When I once asked the late Italian cooking doyenne Marcella Hazan what she felt was the most important thing in cooking, that was her immediate and emphatic answer.
Marcella died four years ago today, just a few months shy of her ninetieth birthday. When I reflect on her life as a teacher and sum what she taught us, it all comes down to that: Taste.
It may seem obvious and simplistic, but it’s all too often overlooked in our age of so-called culinary cleverness. It’s far too easy to get carried away with being “creative,” or with taking too much to heart the notion that we “eat first with our eyes,” and lose sight of the single most important thing: that moment when we lift our forks and the food meets with our tongues.
Just then, it doesn’t matter how clever or inventive the cook has been. Whether the cook’s technique has been precise becomes irrelevant. Philosophical ideals, no matter how deep, are moot. It no longer even matters how it looks.
All that matters is how it tastes.
It’s not that ideas, techniques, and appearances aren’t important, but when we embrace the universality of that elemental truth, we recognize that those things are subservient to it.
Taking that into account, then, it will seem far less unlikely that one of the key women to shape my life both as a Southern cook and food writer was an Italian, because the principles that she wrote about in her books and taught in her classes apply equally to any cuisine.
Over the years, her undiminished passion for good cooking in general and Italian cooking in particular gave me a deeper appreciation and passion for my own native cooking and eventually led me out of architecture into my present career.
Our friendship was not close. I probably saw her face-to-face only about four times over a span of more than twenty-five years’ acquaintance, and we only cooked together once. Her influence on my cooking, writing, and living in general was mostly through the pages of her books, letters, and a handful of rare phone conversations. And yet, that influence was as substantial and present as if she had been standing beside me in my kitchen every day, and has been as critical as the time I actually did spend in the kitchen with my mother and my two grandmothers.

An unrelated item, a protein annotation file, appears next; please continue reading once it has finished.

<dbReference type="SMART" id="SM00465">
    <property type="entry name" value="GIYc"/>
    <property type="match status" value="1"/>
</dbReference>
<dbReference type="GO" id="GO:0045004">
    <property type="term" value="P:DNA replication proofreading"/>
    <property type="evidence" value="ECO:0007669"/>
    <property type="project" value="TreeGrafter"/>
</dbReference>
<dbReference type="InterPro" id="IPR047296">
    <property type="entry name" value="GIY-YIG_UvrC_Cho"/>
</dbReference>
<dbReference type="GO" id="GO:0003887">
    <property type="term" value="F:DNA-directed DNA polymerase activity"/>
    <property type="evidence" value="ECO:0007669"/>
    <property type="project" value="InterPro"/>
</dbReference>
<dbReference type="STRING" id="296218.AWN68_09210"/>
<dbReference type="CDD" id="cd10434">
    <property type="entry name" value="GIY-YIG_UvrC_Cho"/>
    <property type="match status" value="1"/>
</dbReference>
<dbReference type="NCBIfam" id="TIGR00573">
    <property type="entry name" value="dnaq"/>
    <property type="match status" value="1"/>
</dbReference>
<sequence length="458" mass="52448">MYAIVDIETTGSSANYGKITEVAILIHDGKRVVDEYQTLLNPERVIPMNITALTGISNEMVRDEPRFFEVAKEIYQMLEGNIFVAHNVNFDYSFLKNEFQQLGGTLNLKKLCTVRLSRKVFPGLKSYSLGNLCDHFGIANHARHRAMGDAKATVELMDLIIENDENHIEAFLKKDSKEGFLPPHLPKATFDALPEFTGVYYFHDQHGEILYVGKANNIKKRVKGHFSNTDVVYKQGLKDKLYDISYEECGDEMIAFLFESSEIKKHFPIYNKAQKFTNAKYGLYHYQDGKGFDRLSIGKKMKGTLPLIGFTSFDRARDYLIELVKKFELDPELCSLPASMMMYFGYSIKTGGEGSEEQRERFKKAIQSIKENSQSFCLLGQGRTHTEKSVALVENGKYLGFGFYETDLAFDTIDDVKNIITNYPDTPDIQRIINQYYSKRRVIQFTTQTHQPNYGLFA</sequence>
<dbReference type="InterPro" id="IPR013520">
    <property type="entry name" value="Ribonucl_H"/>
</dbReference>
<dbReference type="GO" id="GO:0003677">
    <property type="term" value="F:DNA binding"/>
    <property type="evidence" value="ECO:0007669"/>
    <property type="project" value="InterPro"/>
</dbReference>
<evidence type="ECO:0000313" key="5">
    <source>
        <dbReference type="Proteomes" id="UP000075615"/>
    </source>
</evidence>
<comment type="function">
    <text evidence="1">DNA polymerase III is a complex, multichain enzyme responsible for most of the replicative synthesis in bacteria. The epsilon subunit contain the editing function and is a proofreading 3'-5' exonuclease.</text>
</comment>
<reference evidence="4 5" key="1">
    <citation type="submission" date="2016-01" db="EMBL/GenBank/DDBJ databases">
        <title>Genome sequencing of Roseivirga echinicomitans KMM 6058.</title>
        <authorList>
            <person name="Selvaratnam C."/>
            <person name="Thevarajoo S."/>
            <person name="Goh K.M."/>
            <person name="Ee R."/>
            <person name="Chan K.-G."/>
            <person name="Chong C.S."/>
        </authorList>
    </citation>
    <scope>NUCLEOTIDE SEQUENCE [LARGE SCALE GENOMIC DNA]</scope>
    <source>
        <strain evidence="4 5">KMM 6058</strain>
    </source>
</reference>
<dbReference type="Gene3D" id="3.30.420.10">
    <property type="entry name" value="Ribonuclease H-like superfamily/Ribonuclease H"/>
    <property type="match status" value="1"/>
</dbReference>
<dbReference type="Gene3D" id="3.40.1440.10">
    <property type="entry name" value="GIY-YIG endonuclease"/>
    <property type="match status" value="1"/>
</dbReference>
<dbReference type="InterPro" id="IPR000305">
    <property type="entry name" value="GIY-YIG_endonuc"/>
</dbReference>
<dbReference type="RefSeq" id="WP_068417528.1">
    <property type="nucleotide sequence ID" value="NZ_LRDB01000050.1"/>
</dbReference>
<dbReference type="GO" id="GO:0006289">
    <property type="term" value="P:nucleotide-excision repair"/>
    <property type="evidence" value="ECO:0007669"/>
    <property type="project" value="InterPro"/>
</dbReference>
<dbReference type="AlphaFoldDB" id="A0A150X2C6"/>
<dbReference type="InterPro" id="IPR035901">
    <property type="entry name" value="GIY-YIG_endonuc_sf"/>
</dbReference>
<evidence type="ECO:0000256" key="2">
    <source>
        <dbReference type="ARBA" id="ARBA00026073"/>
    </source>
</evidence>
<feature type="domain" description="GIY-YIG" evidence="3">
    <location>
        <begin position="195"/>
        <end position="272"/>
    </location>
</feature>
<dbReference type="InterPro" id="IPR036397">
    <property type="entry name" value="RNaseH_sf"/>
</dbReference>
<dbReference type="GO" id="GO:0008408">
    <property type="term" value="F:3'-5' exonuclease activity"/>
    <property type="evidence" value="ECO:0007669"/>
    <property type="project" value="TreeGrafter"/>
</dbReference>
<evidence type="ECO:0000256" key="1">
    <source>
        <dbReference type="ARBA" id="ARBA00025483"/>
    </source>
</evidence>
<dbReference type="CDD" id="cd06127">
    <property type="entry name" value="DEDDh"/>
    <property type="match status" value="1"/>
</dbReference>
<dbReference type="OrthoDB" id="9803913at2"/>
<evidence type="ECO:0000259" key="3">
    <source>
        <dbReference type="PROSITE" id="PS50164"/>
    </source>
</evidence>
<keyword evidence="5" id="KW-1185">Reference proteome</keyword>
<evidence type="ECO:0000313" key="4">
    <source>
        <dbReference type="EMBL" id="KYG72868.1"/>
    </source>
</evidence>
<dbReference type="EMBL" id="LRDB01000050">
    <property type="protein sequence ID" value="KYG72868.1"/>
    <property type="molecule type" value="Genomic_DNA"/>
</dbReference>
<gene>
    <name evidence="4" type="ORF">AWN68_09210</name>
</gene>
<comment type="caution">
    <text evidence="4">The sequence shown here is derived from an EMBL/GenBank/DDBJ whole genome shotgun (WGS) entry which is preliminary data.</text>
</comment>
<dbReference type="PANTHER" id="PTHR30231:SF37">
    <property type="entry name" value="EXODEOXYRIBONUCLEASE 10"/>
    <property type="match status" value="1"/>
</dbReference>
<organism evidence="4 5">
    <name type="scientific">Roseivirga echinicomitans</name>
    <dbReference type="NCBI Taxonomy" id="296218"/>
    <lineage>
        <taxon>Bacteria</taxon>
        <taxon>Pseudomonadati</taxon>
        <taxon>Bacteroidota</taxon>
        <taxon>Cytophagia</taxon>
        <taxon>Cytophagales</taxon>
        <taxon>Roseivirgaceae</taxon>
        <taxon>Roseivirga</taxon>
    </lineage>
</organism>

Now, when I miss her, I do the same thing that I do when I miss my grandmothers: I go into the kitchen and cook. And once again, she’s right there beside me, reminding me to keep taste balanced and at the heart of everything I do.
When Marcella and her husband, Victor, visited Savannah, I wanted to share with them a taste of my native cooking and made fresh, hot cornsticks for breakfast. She slathered one with butter, took a bite, and waving it in the air, hummed, “Damon, this is good: you show me how to make this.” Sadly, we never cooked together again and I never got the chance. But when I make them, I always think of her.
Here, texture and consistency is equally important as flavor, but even so, they can be perfectly crisp and toothsome and still not be worth touching if they don’t taste richly of corn.
Makes about 16
2 cups fine stone-ground corn meal (I use white meal, but you should let your own taste guide you with it)
1 teaspoon salt
2 teaspoons baking powder
2 large eggs
1½-to-2 cups buttermilk or plain, whole milk yogurt thinned to buttermilk consistency with milk
4 tablespoons melted bacon drippings
Softened butter, for serving
1. Position a rack in the center of the oven and preheat to 450° F. Heat 2 well-seasoned cast iron cornstick pans in the oven for at least 10 minutes. Meanwhile, sift or whisk together the meal, salt, and baking powder in a mixing bowl. In separate bowl, whisk together the eggs, 1½ cups of buttermilk, and 2 tablespoons of the drippings.
2. Make a well in the center of meal and pour in liquids. With a wooden spoon quickly stir together, using as few strokes as possible. It can be a little lumpy. If the batter’s too dry, add buttermilk by spoonfuls: It should not be runny.
3. Remove the heated pans from oven and brush the remaining fat generously into the wells of the pans with a cloth or heat-proof pastry brush. Quickly spoon the batter into the wells until slightly rounded at the top: it should sizzle as it hits pan, or pan isn’t hot enough. Bake in the center of oven until golden brown, about 20 to 25 minutes. Immediately invert pans over a cloth-lined bread basket or clean towel. Cover them to keep them warm and serve as soon as possible with plenty of butter passed separately.
Notes: if you only have one pan, you can cook these in batches. Bacon drippings lend the most traditional flavor and are the best enhancement for good stone-ground cornmeal, but olive oil actually makes lovely cornbread if you’d rather not, or can’t, use pork fat.
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